Sallie, 50, has repeatedly failed to get any court to consider his claim of juror bias, and on Monday the State Board of Pardons and Paroles also rejected that argument and refused to grant a stay of execution.

Sallie was convicted in Bacon County of murdering his father-in-law John Moore in 1990, shooting and wounding his mother-in-law Linda Moore, and kidnapping his estranged wife and her sister.

Sallie broke into his in-laws’ home — where his wife, Robin, and their 2-year-old son, Ryan, were sleeping — after he lost a custody battle and his wife filed for divorce.

In court filings and a clemency petition, Sallie’s lawyers wrote that the domestic turmoil in William and Robin Sallie’s lives was much like that lived by a juror who denied ever being embroiled in a volatile marriage, a custody dispute or domestic violence.

When the woman was questioned during jury selection for the Sallie murder trial, she said her marriages — four of them — had ended amicably.

Sallie’s lawyers said that was false, contending in their clemency petition that the juror fought with soon-to-be ex-husbands over child custody and support payments and lived with domestic abuse.

That juror also told an investigator for Sallie’s lawyers that she pushed six fellow jurors to change their votes from life in prison to death, making the jury’s decision unanimous.

In numerous filings, Sallie’s lawyers have tried to get a hearing on the issue of juror bias, which has not been argued in any court because Sallie missed a critical deadline to bring that appeal.

Sallie’s attorney Jack Martin said that deadline came at a time when Sallie did not have a lawyer, as Georgia law does not mandate that the state pay for appellate attorneys for death row inmates.

Martin said former Georgia Supreme Court Chief Justice Norman Fletcher told the Parole Board about Georgia’s history of not providing lawyers for condemned inmates.

Fletcher wrote an op-ed in The New York Times this week — “Georgia’s dangerous rush to execution” — in which he talked about problems inherent in Georgia’s application of the death penalty.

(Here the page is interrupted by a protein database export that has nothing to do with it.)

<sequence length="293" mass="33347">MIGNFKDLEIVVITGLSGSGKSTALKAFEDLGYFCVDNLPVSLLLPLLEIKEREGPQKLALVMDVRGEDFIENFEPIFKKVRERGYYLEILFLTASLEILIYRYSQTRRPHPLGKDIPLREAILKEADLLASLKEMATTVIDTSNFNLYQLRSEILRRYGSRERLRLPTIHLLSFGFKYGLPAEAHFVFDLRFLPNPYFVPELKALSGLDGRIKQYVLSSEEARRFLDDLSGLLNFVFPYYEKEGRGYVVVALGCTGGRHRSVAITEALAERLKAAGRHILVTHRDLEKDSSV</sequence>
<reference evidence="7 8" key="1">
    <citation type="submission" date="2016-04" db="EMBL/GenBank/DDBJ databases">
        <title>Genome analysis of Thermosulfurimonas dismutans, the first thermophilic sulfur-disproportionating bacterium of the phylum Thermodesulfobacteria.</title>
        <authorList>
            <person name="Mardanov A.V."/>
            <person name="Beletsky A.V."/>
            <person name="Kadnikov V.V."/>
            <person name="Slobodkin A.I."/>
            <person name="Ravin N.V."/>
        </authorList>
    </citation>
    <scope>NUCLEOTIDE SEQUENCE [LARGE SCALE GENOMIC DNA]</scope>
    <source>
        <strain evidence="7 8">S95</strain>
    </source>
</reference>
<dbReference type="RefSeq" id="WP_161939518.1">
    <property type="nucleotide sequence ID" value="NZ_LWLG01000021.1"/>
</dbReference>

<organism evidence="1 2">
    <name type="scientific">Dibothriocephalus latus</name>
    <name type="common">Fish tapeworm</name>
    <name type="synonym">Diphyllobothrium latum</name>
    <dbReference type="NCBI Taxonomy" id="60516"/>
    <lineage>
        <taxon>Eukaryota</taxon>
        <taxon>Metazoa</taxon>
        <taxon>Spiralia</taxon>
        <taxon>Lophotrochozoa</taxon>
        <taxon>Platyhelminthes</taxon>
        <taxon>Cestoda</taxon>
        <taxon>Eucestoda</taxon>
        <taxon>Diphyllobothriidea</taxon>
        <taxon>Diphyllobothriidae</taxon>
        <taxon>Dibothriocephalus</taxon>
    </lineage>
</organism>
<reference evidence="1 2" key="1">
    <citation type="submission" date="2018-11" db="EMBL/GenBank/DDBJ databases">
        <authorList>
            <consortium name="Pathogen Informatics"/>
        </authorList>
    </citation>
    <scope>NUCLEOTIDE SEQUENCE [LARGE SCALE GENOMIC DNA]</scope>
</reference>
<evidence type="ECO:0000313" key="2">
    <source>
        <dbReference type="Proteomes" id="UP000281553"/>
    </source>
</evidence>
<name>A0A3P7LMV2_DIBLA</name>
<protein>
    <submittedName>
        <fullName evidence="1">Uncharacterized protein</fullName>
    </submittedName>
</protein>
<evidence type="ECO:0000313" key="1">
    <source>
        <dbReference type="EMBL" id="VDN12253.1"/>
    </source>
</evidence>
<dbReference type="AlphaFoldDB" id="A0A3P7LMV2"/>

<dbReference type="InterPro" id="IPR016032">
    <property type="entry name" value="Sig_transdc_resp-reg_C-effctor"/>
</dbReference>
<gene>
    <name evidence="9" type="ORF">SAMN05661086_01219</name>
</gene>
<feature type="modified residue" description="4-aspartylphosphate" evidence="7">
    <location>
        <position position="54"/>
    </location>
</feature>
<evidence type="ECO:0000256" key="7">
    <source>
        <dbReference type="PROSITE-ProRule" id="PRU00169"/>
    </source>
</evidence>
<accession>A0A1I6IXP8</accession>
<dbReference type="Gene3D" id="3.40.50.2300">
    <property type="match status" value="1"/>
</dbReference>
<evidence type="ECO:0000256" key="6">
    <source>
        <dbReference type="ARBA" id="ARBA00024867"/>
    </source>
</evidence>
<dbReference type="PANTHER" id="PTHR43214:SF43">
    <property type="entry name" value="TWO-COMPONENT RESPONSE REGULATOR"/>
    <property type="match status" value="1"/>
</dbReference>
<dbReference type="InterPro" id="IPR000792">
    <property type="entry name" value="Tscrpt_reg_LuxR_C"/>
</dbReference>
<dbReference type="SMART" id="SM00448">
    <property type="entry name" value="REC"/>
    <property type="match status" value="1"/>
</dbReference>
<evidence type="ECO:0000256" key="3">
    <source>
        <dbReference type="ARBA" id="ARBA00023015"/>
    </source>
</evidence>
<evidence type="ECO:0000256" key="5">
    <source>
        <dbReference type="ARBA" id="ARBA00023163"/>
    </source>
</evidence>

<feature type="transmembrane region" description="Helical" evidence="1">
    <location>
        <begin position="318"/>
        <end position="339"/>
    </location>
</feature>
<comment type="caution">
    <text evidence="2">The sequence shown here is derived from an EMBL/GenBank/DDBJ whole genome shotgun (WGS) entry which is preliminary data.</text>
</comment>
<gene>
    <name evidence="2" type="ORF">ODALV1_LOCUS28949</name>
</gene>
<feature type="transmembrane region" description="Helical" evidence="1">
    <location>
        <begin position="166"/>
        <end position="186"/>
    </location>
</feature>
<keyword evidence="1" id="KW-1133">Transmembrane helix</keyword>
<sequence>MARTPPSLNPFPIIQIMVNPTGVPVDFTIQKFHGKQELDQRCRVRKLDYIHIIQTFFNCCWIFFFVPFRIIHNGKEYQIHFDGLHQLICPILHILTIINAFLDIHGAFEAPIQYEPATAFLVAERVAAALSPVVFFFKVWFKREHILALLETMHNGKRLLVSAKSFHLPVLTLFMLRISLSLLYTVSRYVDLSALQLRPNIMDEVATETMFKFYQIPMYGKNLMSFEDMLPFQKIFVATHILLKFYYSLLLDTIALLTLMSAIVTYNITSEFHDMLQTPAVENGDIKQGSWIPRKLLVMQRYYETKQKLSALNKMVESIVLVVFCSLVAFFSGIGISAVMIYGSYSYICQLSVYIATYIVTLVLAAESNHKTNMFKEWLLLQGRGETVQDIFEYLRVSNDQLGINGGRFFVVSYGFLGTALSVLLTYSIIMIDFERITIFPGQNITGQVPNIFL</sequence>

“A door that would have been open to Mr. Sallie in almost any other state was closed to him in Georgia,” Fletcher wrote of the state’s refusal to provide people with legal counsel. “If it were open, he would be able to present the

facts about his trial, which appear to show serious problems with juror bias.”

Once Sallie is executed, Georgia will almost double its record for the number of executions carried out in a year since the death penalty was reinstated here in 1973. Georgia executed five people last year and also in 1987.

Georgia also leads the nation in executions this year.

Secret Santa drops $1K gold coin in red kettle for what might be second year in a row

The Salvation Army Corps of Springfield, Ohio, got a kick start to its holiday fundraising when they found a gold coin worth $1,000 in one of its red kettles.

It’s the second time in two years that a South African gold coin wrapped in a $100 bill has been dropped in a red kettle at the Kroger store on Bechtle Avenue, Salvation Army Resource Developer Ryan Ray said.

>> Read more trending stories

Around the same time last year, a gold coin valued at $1,200 was dropped in the bucket, Ray said.

The Salvation Army never figured out who dropped the coin, he said.

The Red Kettle Campaign kicked off on Nov. 4 and runs through Christmas Eve.

More than 800 Clark County families signed up for Christmas assistance through the Springfield Salvation Army office this year, Ray said.

Money raised in the kettles goes toward community programming for the Salvation Army throughout the year. The organization says that for every dollar donated to the Salvation Army in Clark County, 83 cents goes back to the community.

Police: Child taken along for ride as 4 people rob Central Florida home

Four thieves burglarized a Central Florida home while a child sat in the back seat of a getaway car, police said.

The burglary happened during the middle of the day Tuesday in the Orlando suburb of Ocoee.

Thanks to astute neighbors, the thieves only made it about three miles down the road, police said.

Officers said they caught the culprits and found the stolen items and the child, who is younger than 10.

According to a charging affidavit, neighbors called police after they watched the car with the four people inside pull up to the home.

The affidavit also said one woman got out and banged on the door, and when no one answered, the two men inside the car got out and, "ran up to the door and kicked it open.”

Police said the culprits ran out of the home with a briefcase, got in the car and drove away.

Neighbors said it is important to look out for each other.

"I think it's great I think we need to do that," neighbor Alice Nice said.

The child was placed in the custody of relatives.

Detectives said they are working on charging Kameron Allen, Tyshira Davis, Kiara Jackson and Joshua Joseph with child endangerment.

The four were arrested and charged with burglary and remain in the Orange County Jail.   

No injuries were reported.

Man,mistaken for deer, shot, killed by brother on hunting trip

An Atlanta man was shot and killed Saturday by his brother while on a hunting trip with family members in South Carolina, an official said.

The brother of Brian Gregory Pickle, 30, mistook him for a small doe or a coyote, Union County Sheriff David Taylor said Tuesday afternoon.